Years later, I attended a butterfly program at which the presenter told us the best way to attract butterflies to your property was by putting out carcasses (roadkill being a good source) and piles of manure. This wasn’t quite as enchanting.
I recently read that if a butterfly cannot find a moist site, it will regurgitate onto the soil and then drink, hopefully gaining some nutrients that dissolved in the, uh, saliva. Also not quite so enchanting, but any port in a storm, eh?
While most of us are not likely to schlep a flattened rabbit home to sling into the back yard on the off-chance the butterflies might like it, there are plenty of other ways we can provide puddling opportunities. We can put out trays of fruit that has seen better days (beware, though, for it will also attract bees). We can put out shallow basins of water into which we’ve mixed a pinch or two of salt. We can keep a patch of lawn or garden free of plants and keep it well-watered.
Here at the VIC we sort of combine these. We take a bird bath and fill it with sand. To this we add some water, just enough to keep the sand moist. Then we add some stale beer, or maybe some juice and a pinch of salt. Again, it may attract bees, but that’s okay because this artificial puddling site is located in our butterfly garden, which is full of plants and flowers that butterflies and bees alike enjoy. Some plants are ideal for nectaring, while others are host plants for larvae. The addition of a puddling site makes the garden an all-around great place to watch butterflies and observe butterfly behavior.
As the seasons progress, keep your eyes peeled for butterflies in low, damp areas. Tiger swallowtails are champion puddlers, but don’t be surprised if you see some sulfurs or even a cabbage white or two. The imbibers will be so engrossed in their meals that you can sneak up quite close for a good look. Bring your binoculars along and a child. This is a great experience to share as you watch the insects uncoil their long tongues and push them into the substrate to drink. Then go home, make a fruit smoothie, stick in a straw and share with the child as you pretend to be butterflies.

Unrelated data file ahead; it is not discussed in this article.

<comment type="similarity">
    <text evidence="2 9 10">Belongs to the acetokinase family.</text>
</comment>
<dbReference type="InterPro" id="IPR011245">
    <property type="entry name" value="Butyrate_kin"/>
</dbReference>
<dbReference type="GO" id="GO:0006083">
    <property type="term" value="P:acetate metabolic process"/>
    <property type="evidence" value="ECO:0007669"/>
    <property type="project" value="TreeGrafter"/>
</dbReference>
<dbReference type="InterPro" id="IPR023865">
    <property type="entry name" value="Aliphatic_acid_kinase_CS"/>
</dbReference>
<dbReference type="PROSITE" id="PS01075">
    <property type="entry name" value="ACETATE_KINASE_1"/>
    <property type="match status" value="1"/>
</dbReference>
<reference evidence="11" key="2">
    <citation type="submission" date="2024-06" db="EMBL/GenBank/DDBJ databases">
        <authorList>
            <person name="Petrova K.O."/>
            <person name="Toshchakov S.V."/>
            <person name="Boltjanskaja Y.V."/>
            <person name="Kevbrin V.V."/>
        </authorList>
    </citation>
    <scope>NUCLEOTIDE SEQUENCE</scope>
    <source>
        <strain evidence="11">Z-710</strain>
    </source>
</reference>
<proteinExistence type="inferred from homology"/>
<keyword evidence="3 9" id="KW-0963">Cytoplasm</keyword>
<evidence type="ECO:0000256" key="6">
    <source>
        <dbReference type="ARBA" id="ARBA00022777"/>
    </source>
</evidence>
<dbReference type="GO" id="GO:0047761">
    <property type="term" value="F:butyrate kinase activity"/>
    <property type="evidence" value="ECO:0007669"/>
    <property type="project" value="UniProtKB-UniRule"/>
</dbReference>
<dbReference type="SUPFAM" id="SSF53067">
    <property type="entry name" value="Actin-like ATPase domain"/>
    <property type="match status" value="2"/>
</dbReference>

June is birding month in the Adirondacks of Northern New York and avid ornithologists can enjoy the pristine wilderness habitats of several species of birds during one of the many birding events and festivals this spring.
At Great Camp Sagamore, two adventure programs featuring Boreal Birds of the Adirondacks will take place May 25-28 and June 10-13. Space is extremely limited – only 15 people are accepted per program and reservations are required. See and hear the boreal birds (gray jay, white- throated sparrow, black-backed and Northern three-toed woodpeckers, boreal chickadee, etc.) that make their home in and breed in the Adirondacks. Lectures, slide shows and bird-call lessons will prepare you for field trips to two New York State “Important Birding Areas.” $439 per person for this three-night, four-day program. » Continue Reading.
Eventually, every naturalist writes a piece about dandelions, those golden discs of sunshine that dot our lawns, raid our gardens, and provide hours of entertainment for children and frustration for adults. The time has come for me to write mine.
The dandelion, Taraxacum officinale, is, quite frankly, an alien invasive. And like many invasives, it has done quite well on our side of the pond. But we really should consider all aspects of this plant before we make any judgments. » Continue Reading.
Out along the walkway coming down to the main building here at the VIC, we have an old, hollow snag. There’s a perfectly round hole in the side that I’ve often thought was ideal for a chickadee, but I’ve never seen a bird fly in or out of the tree. One year I took our Treetop Peeper, a cavity camera that is mounted on a telescopic pole, and tried to peek inside the hole, but the opening was a just a bit too small for the camera head, so I never found out if it was being used by birds or not. This morning, however, I heard a loud whack-whack-whack as I came down the walkway. I thought for sure a pileated woodpecker was drilling away, but instead what I saw was its much smaller cousin, the yellow-bellied sapsucker (Sphyrapicus varius).
First off, you have to love that name: yellow-bellied sapsucker. It sounds like an insult some rustic dude from the Old West might sling at another rustic dude about whom he had a poor opinion. But, when it comes to birds, it is a pretty apt descriptor. The bird, after all, does have a somewhat yellowish tint to its underside, and it does consume the sap of trees, although not by sucking. More on this in a bit. The sapsucker is one of the smaller woodpeckers in our area, coming in just behind the hairy. Like its relatives, its feathers are mostly black and white, with a touch of red. Both the male and female sport red caps, but only the male has a red throat patch (see photo). And like all good woodpeckers, the sapsucker has stiff tail feathers that act as supports while the bird climbs trees and whacks away at the wood.